The output format of Heritrix are WARC files that are written to the local file system. WARC is an efficient format for writing multiple resources (such as HTML) and their metadata into one archive file. Writing data to other data stores (or formats) is currently not supported, and it seems like doing so would require quite a few changes to the source code.
Continuous crawling is not supported, but apparently it is being worked on. However, as with many open source projects the turnaround time for new features can be quite long and I would not expect support for continuous crawls to be available anytime soon.
Heritrix is probably the most mature out of the source projects I looked it. I have found it easier to setup, configure and use than Nutch. At the same time it is more scalable and faster than scrapy. It ships together with a web frontend that can be used for monitoring and configuring crawls.
- Excellent user documentation and easy setup
- Mature and stable platform. It has been in production use at archive.org for over a decade
- Good performance and decent support for distributed crawls
- Does not support continuous crawling
- Not dynamically scalable. This means, you must decide on the number of servers and partitioning scheme upfront
- Exports ARC/WARC files. Adding support for custom backends would require changing the source
- An introduction to Heritrix (2004)
- Incremental crawling with Heritrix (2005)
- A vertical search engine for school information based on Heritrix and Lucene (2011)
Instead of building its own distributed system Nutch makes use of the Hadoop ecosystem and uses MapReduce for its processing ( details ). If you already have an existing Hadoop cluster you can simply point Nutch at it. If you don’t have an existing Hadoop cluster you will need to setup and configure one. Nutch inherits the advantages (such as fault-tolerance and scalability), but also the drawbacks (slow disk access between jobs due to the batch nature) of the Hadoop MapReduce architecture.
It is interesting to note that Nutch did not start out as a pure web crawler. It started as an open-source search engine that handles both crawling and indexing of web content. Even though Nutch has since become more of a web crawler, it still comes bundled with deep integration for indexing systems such as Solr (default) and ElasticSearch(via plugins). The newer 2.x branch of Nutch tries to separate the storage backend from the crawling component using Apache Gora, but is still in a rather early stage. In my own experiments I have found it to be rather immature and buggy. This means that if you are considering using Nutch you will probably be limited to combining it with Solr and ElasticSearch Web Crawler, or write your own plugin to support a different backend or export format.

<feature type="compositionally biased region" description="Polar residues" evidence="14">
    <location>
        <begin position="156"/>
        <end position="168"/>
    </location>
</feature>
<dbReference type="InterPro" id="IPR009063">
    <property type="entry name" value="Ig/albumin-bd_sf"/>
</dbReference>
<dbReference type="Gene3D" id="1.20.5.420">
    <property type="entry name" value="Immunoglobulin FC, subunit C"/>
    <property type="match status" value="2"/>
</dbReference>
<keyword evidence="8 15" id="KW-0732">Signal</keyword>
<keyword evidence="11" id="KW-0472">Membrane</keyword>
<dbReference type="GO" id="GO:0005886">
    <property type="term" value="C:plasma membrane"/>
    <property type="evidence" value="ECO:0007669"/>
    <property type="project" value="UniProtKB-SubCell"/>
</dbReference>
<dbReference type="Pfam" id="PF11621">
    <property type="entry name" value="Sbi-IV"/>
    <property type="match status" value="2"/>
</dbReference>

Despite a lot of prior experience with Hadoop and Hadoop-based projects I have found Nutch quite difficult to setup and configure, mostly due to a lack of good documentation or real-world examples.
Nutch (1.x) seems to be a stable platform that is used in production by various organization, CommonCrawl among them. It has a flexible plugin system, allowing you to extend it with custom functionality. Indeed, this seems to be necessary for most use cases. When using Nutch you can expect spending quite a bit of time writing your own plugins or browsing through source code to make it fit your use case. If you have the time and expertise to do so then Nutch seems like a great platform to built upon.